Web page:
The Book:
When Alex Jefferson is brutally tortured and murdered, his widow asks Lincoln Perry to find her husband’s long estranged son in order to let him know his father is dead and he is to inherit a large sum of money. Oh, and the widow? She was engaged to Perry before she met and married Jefferson. In addition, it was a knockout punch delivered to Jefferson by Perry that got Perry kicked off the Cleveland police force and into the PI business.

This makes what should be an easy missing person search start out with plenty of complications, but it gets worse. Before Perry can even tell Jefferson’s son about his inheritance, the kid is dead and Perry is in jail under suspicion for his murder.

Then it gets even worse. The more Perry and his partner Joe Pritchard work to find out what really happened to both Alex Jefferson and his son and why, the more twists and turns come along. At almost every step is a clue for Lincoln and Joe that is soon followed by apparent evidence leading the police to suspect Perry is behind the murders and extortion.

The story twists along with events from the past coming back to haunt people, revenge, extortion and a very scary Russian hit man who ended up being one of my favorite characters.

My Thoughts:
Like the first two in the series this was a fun to read thriller with plenty of twists and turns. Lincoln Perry is a character I like a lot. He’s smart and sharp tongued with little patience for the law enforcement authorities despite his previous career as a cop. He’s funny and devoted to his friends.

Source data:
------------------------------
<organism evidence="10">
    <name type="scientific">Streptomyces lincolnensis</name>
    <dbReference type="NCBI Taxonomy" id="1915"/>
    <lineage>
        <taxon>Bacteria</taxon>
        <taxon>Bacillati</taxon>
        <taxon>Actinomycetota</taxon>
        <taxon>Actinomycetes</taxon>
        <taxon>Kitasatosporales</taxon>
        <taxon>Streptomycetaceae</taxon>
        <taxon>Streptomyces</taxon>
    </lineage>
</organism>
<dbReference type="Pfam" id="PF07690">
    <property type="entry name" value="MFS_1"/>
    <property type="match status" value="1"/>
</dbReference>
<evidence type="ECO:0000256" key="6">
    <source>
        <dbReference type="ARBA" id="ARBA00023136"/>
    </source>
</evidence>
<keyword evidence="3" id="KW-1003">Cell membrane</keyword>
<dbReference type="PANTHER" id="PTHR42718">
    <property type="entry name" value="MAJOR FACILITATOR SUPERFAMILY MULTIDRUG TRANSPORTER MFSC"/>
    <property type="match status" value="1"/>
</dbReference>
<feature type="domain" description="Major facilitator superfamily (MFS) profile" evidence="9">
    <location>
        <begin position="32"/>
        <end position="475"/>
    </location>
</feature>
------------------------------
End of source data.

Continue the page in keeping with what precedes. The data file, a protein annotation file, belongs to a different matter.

I enjoy the banter in Koryta’s books. He uses entertaining and quick witted dialog to progress the story, but there’s plenty of action too. The Russian hit man is scary, but he ended up being one of my favorite parts of the book.

The story is complicated and despite the many twists and turns it takes along the way (some more plausible than others), it’s an entertaining read. The essential question of who murdered Alex Jefferson and why turns out to have a surprising and yet by the time you get there, not so surprising resolution.

I look forward to continuing with this series as well as Koryta’s standalone thrillers.

Rating 4/5

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Audiobook – The Double Comfort Safari Club by Alexander McCall Smith

Posted by on Nov 16, 2010 in 2010, 3.5 stars, Alexander McCall Smith, Book Review, Support Your Library | 3 comments


The Double Comfort Safari Club by Alexander McCall Smith (Audio)

Genre: Fiction
Series: #11 in the No. 1 Ladies’ Detective Agency series
Publication Date: 2010
Read by: Lisette Lecat
Challenges: Support Your Local Library #48
Source: Library

The Short Version:
Not much of a detective story, but an enjoyable visit with familiar characters in Bostwana

Why I Read It:
I’ve listened to all the previous books in this series and thoroughly enjoy listening to Lisette Lecat read them.

The Book:
Precious Ramotswe only has a couple of minor detective agency related stories in this installment of the series. One of which ends up having both partners in a marriage ask her to find out if the other is having an affair. The other detective type storyline isn’t that complex and involves finding a safari guide who was kind enough to a visiting American woman that she left him some money in her will.

The more involved storyline in this one is that Mma Ramotswe’s assistant, Grace Makutsi has some personal trauma to deal with. Her fiancé is injured and his aunt uses this as an opportunity to keep Mma Makutsi away from him whether out of jealousy or because she feels Grace is not worthy as a future member of the family.